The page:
Typically speaking, I tend to be somewhat easily pleased when it comes to television sitcoms. As long as there's at least one funny joke, or a kitschy gag, I'm good to go.
Certainly there are some sitcoms that I find a little less stellar than others. I know everyone that I knew was really into Seinfeld, and watched it every day, but for whatever reason, it wasn't a program that I could get into. I get that the running gag of the show was the fact that the show was all about nothing, and granted, a couple of episodes I found funny (like the one about the Soup Nazi), but other than that, I never could get into it.
Another sitcom that I never watched that much was Murphy Brown. It was a show that was critically acclaimed, and won dozens of awards, but I think the problem with that show was that I was simply too young to appreciate it when it was fresh and current. That's not to say that I thought it was a bad show. I just didn't understand it as well as people who were old enough to understand all of the jokes and punchlines.
Can I share a bit of a confession with all of you? Just a teeny weeny confession? Part of the reason why I love doing this blog is talking about some of those obscure sitcoms that most never watched because they aired at odd times in syndication, or because they never got properly promoted, or just simply because they were terrible!
And you know what? Most of the sitcoms that were deemed the worst of the worst, I ended up watching as a young boy. And as a young boy, I just didn't understand television ratings or anything like that. I was entertained by anything that broadcast on television back then. Heck, I probably even watched the weather channel at some point.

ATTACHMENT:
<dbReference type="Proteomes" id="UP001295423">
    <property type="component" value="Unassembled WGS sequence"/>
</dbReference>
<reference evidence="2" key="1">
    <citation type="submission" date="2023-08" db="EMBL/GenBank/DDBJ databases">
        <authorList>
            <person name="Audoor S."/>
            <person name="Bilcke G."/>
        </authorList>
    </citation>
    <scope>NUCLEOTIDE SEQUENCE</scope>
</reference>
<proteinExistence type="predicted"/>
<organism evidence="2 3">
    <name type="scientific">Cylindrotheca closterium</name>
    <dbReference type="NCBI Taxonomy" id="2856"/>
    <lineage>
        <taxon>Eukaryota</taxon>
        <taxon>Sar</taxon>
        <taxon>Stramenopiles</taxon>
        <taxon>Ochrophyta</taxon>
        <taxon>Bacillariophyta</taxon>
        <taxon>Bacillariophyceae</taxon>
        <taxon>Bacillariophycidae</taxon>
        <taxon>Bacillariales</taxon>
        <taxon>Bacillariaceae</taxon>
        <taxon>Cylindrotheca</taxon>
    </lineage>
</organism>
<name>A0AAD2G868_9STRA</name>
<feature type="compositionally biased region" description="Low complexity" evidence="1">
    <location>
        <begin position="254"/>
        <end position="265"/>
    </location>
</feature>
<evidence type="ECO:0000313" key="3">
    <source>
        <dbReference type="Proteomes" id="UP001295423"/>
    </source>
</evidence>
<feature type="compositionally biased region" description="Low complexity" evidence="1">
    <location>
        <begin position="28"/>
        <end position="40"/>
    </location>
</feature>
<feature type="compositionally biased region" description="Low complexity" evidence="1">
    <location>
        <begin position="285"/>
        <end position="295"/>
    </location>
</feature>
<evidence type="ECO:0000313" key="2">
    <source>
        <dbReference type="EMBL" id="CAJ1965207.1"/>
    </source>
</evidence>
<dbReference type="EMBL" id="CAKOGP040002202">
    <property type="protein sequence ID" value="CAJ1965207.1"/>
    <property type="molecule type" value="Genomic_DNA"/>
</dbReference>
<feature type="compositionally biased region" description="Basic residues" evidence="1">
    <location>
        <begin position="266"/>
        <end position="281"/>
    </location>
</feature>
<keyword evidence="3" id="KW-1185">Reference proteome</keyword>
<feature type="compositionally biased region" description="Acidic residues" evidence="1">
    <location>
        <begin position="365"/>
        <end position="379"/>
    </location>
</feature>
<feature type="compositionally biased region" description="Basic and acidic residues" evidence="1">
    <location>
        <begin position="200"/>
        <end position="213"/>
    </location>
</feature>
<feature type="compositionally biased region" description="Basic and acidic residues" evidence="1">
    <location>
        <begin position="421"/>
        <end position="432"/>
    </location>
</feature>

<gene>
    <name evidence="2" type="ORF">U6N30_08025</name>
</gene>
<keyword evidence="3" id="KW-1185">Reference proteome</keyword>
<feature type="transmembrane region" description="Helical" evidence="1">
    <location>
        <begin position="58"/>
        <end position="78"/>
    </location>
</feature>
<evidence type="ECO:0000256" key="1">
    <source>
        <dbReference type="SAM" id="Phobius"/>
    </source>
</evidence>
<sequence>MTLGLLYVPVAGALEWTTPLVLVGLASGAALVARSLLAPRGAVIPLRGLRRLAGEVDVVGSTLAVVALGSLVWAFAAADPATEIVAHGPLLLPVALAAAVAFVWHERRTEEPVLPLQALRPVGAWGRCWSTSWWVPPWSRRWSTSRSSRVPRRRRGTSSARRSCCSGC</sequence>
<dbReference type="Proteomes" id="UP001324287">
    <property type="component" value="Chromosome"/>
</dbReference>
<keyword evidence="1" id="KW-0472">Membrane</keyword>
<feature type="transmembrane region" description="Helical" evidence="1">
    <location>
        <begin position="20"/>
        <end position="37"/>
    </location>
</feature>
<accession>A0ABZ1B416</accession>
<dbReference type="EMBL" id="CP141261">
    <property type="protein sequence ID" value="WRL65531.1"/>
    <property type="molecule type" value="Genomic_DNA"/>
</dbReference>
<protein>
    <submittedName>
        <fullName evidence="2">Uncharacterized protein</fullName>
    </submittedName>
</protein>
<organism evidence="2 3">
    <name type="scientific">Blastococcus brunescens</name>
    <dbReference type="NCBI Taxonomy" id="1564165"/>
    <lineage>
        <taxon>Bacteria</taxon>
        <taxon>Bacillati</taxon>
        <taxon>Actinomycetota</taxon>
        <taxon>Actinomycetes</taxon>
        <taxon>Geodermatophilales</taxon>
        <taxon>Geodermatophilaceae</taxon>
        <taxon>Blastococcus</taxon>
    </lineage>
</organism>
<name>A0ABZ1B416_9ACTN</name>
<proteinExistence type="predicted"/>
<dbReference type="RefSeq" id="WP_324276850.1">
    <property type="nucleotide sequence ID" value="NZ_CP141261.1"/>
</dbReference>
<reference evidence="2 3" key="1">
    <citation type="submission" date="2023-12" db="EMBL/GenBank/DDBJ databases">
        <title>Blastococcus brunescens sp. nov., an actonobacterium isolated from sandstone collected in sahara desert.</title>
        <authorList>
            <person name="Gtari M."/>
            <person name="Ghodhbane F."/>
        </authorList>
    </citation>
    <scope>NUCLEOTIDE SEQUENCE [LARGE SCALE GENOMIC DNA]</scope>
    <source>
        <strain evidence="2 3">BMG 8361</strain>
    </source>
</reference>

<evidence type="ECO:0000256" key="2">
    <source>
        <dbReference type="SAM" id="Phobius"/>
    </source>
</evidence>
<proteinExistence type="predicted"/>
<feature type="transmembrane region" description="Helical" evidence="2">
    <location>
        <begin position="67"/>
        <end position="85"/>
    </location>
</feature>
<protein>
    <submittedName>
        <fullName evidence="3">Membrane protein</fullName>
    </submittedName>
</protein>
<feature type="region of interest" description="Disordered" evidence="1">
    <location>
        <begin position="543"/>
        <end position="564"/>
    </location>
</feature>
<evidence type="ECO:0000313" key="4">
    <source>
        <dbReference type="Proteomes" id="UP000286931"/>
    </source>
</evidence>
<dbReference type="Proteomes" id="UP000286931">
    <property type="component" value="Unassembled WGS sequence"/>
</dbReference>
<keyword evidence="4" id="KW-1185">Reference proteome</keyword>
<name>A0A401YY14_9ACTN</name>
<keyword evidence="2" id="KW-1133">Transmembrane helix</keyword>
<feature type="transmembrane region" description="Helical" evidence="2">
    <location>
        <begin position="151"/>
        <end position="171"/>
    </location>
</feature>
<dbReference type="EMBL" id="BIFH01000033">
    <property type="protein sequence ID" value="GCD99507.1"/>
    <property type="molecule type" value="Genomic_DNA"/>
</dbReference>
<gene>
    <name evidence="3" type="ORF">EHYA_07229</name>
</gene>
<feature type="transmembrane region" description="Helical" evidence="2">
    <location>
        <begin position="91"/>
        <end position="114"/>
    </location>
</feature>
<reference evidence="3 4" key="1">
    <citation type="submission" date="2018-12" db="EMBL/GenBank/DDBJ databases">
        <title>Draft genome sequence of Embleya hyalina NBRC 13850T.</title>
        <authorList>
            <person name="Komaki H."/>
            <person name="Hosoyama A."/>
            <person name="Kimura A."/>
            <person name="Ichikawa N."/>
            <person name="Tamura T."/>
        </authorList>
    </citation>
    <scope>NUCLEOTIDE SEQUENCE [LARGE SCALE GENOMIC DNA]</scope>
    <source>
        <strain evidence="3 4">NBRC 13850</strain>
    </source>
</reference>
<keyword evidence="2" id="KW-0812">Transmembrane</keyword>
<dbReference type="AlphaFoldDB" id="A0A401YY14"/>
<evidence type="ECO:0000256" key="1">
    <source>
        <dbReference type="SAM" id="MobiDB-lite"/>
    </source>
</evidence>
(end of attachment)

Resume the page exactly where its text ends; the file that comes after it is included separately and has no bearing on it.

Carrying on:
So, for today's blog entry, I thought we'd take a trip back to the year 1985. That was the year that a sitcom debuted in first-run syndication for four years. A sitcom that many critics and viewers declared to be one of the worst sitcoms ever made.
The show had a very low budget, and the plot line for the series was something out of a badly written science fiction book. Though, I'm willing to point out a few positives in a show that otherwise reeked of cheapness, bad writing, and every possible cliché ever existing in a television show.
When Small Wonder premiered on September 7, 1985, you have to admit that the idea for the show was rather unique. The sitcom revolved around the Lawson family. Ted Lawson (Dick Christie) is a robotics engineer working at a company called United Robotics. His latest project involves working on a prototype for a robot that was specifically designed to assist children who are handicapped.
The project that he came up with was one that had the code name of V.I.C.I., which was an acronym for Voice Input Child Identicant. The project was an android that took on the appearance of a ten-year-old girl, and was given the name Vicki, after the name of the project itself. Vicki was played by ten-year-old actress Tiffany Brissette.
Vicki is designed to resemble an average child, but is really anything but. She was programmed with superhuman speed and strength, an AC outlet underneath her right arm, a serial port after her left arm, and an access panel in her back. The downside to Vicki is that she is unable to process human emotion, and speaks in a monotone voice. She also doesn't understand sarcasm and humour, which can lead to some mistranslations and misunderstandings. Case in point, in one episode, when she overhears Ted making an off the cuff remark about being 'dead meat', Vicki happens to misunderstand this and starts telling people that Ted really did die, which leads to a fake funeral.
Yeah...now you know why some people deemed this show to be a major cheese fest.
Anyway, Ted's prototype of Vicki looked incredibly realistic, even using real hair and realistic skin to design her. But Ted knew that in order to help his creation grow and develop that he needed to place her in a real stable (well, as stable as you could get given the show's nature anyway) family environment.
So he decides to bring Vicki home, and have her mingle with the rest of his family, including his wife Joan (Marla Pennington), and his twelve-year-old son, Jamie (Jerry Supiran).